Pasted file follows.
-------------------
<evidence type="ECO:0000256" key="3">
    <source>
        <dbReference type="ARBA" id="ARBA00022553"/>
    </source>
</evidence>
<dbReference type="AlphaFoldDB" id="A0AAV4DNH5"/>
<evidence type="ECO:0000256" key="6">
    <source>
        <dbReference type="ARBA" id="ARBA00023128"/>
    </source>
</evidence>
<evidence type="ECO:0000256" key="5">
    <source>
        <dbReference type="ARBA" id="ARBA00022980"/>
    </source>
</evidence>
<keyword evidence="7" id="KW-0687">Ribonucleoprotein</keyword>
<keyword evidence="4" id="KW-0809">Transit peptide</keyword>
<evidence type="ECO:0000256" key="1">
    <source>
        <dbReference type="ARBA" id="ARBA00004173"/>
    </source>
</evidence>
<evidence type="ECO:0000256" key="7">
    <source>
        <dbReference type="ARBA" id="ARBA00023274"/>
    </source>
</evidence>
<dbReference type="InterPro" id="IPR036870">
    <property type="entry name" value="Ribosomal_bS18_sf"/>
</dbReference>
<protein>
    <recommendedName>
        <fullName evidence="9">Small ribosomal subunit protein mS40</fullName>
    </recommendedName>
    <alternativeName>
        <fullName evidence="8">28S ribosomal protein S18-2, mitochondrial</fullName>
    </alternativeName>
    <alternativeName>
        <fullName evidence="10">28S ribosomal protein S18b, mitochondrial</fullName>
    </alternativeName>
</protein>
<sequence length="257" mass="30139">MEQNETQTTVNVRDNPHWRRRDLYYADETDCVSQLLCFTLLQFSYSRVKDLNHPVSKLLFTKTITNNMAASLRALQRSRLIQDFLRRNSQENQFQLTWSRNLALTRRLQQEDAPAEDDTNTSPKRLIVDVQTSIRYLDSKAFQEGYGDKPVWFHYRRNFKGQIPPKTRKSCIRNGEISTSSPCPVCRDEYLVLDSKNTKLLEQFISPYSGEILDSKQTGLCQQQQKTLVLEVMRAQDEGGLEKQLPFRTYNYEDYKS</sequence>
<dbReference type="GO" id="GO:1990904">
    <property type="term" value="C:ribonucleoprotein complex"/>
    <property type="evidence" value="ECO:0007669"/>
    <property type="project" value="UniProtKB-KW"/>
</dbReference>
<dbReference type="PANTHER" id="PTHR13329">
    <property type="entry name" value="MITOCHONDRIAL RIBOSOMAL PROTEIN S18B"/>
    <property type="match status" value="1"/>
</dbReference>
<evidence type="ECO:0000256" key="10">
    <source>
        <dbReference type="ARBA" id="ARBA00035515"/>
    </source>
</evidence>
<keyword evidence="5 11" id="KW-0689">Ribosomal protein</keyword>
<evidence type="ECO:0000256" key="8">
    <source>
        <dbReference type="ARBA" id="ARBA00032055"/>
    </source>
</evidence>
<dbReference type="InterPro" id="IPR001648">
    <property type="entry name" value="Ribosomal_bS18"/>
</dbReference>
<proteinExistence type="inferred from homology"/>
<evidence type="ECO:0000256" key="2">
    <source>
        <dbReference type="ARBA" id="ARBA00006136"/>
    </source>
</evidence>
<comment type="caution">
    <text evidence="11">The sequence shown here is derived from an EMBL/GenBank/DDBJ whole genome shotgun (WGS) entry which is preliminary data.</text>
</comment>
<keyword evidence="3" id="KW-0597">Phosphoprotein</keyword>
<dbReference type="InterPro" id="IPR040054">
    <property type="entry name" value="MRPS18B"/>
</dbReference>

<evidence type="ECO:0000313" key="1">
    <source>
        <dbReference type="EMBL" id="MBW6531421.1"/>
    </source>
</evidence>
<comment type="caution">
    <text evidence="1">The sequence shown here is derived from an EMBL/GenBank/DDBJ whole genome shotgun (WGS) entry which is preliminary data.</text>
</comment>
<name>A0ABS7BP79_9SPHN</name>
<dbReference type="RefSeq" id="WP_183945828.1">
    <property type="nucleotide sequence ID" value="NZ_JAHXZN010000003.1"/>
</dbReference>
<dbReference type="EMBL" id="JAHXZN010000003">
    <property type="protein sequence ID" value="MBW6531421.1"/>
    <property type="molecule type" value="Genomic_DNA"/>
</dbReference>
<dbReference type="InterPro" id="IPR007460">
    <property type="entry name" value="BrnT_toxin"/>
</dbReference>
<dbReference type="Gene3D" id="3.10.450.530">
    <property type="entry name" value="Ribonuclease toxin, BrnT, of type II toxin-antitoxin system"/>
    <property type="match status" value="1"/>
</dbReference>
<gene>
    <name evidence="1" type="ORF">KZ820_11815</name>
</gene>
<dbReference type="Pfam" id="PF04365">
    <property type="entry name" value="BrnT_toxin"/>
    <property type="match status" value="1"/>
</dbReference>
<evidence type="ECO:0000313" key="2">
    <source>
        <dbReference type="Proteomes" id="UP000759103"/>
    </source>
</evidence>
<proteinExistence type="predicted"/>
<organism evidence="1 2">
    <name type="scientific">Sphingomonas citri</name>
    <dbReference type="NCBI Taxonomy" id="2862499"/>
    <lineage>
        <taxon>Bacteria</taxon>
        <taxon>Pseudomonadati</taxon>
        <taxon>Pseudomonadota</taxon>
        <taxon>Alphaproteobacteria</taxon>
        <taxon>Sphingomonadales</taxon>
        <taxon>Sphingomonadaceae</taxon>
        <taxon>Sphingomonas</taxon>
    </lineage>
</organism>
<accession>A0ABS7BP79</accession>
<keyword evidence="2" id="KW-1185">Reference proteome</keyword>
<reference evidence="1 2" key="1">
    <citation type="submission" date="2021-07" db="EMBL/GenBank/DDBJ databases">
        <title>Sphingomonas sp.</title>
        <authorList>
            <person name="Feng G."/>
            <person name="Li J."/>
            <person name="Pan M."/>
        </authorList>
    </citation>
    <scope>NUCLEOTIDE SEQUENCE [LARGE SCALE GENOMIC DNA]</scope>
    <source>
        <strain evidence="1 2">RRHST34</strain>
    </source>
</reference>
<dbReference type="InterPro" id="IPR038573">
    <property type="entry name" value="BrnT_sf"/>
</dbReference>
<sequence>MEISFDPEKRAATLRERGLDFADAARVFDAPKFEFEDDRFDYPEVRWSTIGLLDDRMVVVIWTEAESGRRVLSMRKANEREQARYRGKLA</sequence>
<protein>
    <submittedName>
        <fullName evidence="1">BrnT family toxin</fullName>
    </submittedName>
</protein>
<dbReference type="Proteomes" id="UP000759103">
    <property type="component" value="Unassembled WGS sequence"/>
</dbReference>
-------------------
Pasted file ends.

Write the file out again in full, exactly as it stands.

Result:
<evidence type="ECO:0000256" key="3">
    <source>
        <dbReference type="ARBA" id="ARBA00022553"/>
    </source>
</evidence>
<dbReference type="AlphaFoldDB" id="A0AAV4DNH5"/>
<evidence type="ECO:0000256" key="6">
    <source>
        <dbReference type="ARBA" id="ARBA00023128"/>
    </source>
</evidence>
<evidence type="ECO:0000256" key="5">
    <source>
        <dbReference type="ARBA" id="ARBA00022980"/>
    </source>
</evidence>
<keyword evidence="7" id="KW-0687">Ribonucleoprotein</keyword>
<keyword evidence="4" id="KW-0809">Transit peptide</keyword>
<evidence type="ECO:0000256" key="1">
    <source>
        <dbReference type="ARBA" id="ARBA00004173"/>
    </source>
</evidence>
<evidence type="ECO:0000256" key="7">
    <source>
        <dbReference type="ARBA" id="ARBA00023274"/>
    </source>
</evidence>
<dbReference type="InterPro" id="IPR036870">
    <property type="entry name" value="Ribosomal_bS18_sf"/>
</dbReference>
<protein>
    <recommendedName>
        <fullName evidence="9">Small ribosomal subunit protein mS40</fullName>
    </recommendedName>
    <alternativeName>
        <fullName evidence="8">28S ribosomal protein S18-2, mitochondrial</fullName>
    </alternativeName>
    <alternativeName>
        <fullName evidence="10">28S ribosomal protein S18b, mitochondrial</fullName>
    </alternativeName>
</protein>
<sequence length="257" mass="30139">MEQNETQTTVNVRDNPHWRRRDLYYADETDCVSQLLCFTLLQFSYSRVKDLNHPVSKLLFTKTITNNMAASLRALQRSRLIQDFLRRNSQENQFQLTWSRNLALTRRLQQEDAPAEDDTNTSPKRLIVDVQTSIRYLDSKAFQEGYGDKPVWFHYRRNFKGQIPPKTRKSCIRNGEISTSSPCPVCRDEYLVLDSKNTKLLEQFISPYSGEILDSKQTGLCQQQQKTLVLEVMRAQDEGGLEKQLPFRTYNYEDYKS</sequence>
<dbReference type="GO" id="GO:1990904">
    <property type="term" value="C:ribonucleoprotein complex"/>
    <property type="evidence" value="ECO:0007669"/>
    <property type="project" value="UniProtKB-KW"/>
</dbReference>
<dbReference type="PANTHER" id="PTHR13329">
    <property type="entry name" value="MITOCHONDRIAL RIBOSOMAL PROTEIN S18B"/>
    <property type="match status" value="1"/>
</dbReference>
<evidence type="ECO:0000256" key="10">
    <source>
        <dbReference type="ARBA" id="ARBA00035515"/>
    </source>
</evidence>
<keyword evidence="5 11" id="KW-0689">Ribosomal protein</keyword>
<evidence type="ECO:0000256" key="8">
    <source>
        <dbReference type="ARBA" id="ARBA00032055"/>
    </source>
</evidence>
<dbReference type="InterPro" id="IPR001648">
    <property type="entry name" value="Ribosomal_bS18"/>
</dbReference>
<proteinExistence type="inferred from homology"/>
<evidence type="ECO:0000256" key="2">
    <source>
        <dbReference type="ARBA" id="ARBA00006136"/>
    </source>
</evidence>
<comment type="caution">
    <text evidence="11">The sequence shown here is derived from an EMBL/GenBank/DDBJ whole genome shotgun (WGS) entry which is preliminary data.</text>
</comment>
<keyword evidence="3" id="KW-0597">Phosphoprotein</keyword>
<dbReference type="InterPro" id="IPR040054">
    <property type="entry name" value="MRPS18B"/>
</dbReference>

<evidence type="ECO:0000313" key="1">
    <source>
        <dbReference type="EMBL" id="MBW6531421.1"/>
    </source>
</evidence>
<comment type="caution">
    <text evidence="1">The sequence shown here is derived from an EMBL/GenBank/DDBJ whole genome shotgun (WGS) entry which is preliminary data.</text>
</comment>
<name>A0ABS7BP79_9SPHN</name>
<dbReference type="RefSeq" id="WP_183945828.1">
    <property type="nucleotide sequence ID" value="NZ_JAHXZN010000003.1"/>
</dbReference>
<dbReference type="EMBL" id="JAHXZN010000003">
    <property type="protein sequence ID" value="MBW6531421.1"/>
    <property type="molecule type" value="Genomic_DNA"/>
</dbReference>
<dbReference type="InterPro" id="IPR007460">
    <property type="entry name" value="BrnT_toxin"/>
</dbReference>
<dbReference type="Gene3D" id="3.10.450.530">
    <property type="entry name" value="Ribonuclease toxin, BrnT, of type II toxin-antitoxin system"/>
    <property type="match status" value="1"/>
</dbReference>
<gene>
    <name evidence="1" type="ORF">KZ820_11815</name>
</gene>
<dbReference type="Pfam" id="PF04365">
    <property type="entry name" value="BrnT_toxin"/>
    <property type="match status" value="1"/>
</dbReference>
<evidence type="ECO:0000313" key="2">
    <source>
        <dbReference type="Proteomes" id="UP000759103"/>
    </source>
</evidence>
<proteinExistence type="predicted"/>
<organism evidence="1 2">
    <name type="scientific">Sphingomonas citri</name>
    <dbReference type="NCBI Taxonomy" id="2862499"/>
    <lineage>
        <taxon>Bacteria</taxon>
        <taxon>Pseudomonadati</taxon>
        <taxon>Pseudomonadota</taxon>
        <taxon>Alphaproteobacteria</taxon>
        <taxon>Sphingomonadales</taxon>
        <taxon>Sphingomonadaceae</taxon>
        <taxon>Sphingomonas</taxon>
    </lineage>
</organism>
<accession>A0ABS7BP79</accession>
<keyword evidence="2" id="KW-1185">Reference proteome</keyword>
<reference evidence="1 2" key="1">
    <citation type="submission" date="2021-07" db="EMBL/GenBank/DDBJ databases">
        <title>Sphingomonas sp.</title>
        <authorList>
            <person name="Feng G."/>
            <person name="Li J."/>
            <person name="Pan M."/>
        </authorList>
    </citation>
    <scope>NUCLEOTIDE SEQUENCE [LARGE SCALE GENOMIC DNA]</scope>
    <source>
        <strain evidence="1 2">RRHST34</strain>
    </source>
</reference>
<dbReference type="InterPro" id="IPR038573">
    <property type="entry name" value="BrnT_sf"/>
</dbReference>
<sequence>MEISFDPEKRAATLRERGLDFADAARVFDAPKFEFEDDRFDYPEVRWSTIGLLDDRMVVVIWTEAESGRRVLSMRKANEREQARYRGKLA</sequence>
<protein>
    <submittedName>
        <fullName evidence="1">BrnT family toxin</fullName>
    </submittedName>
</protein>
<dbReference type="Proteomes" id="UP000759103">
    <property type="component" value="Unassembled WGS sequence"/>
</dbReference>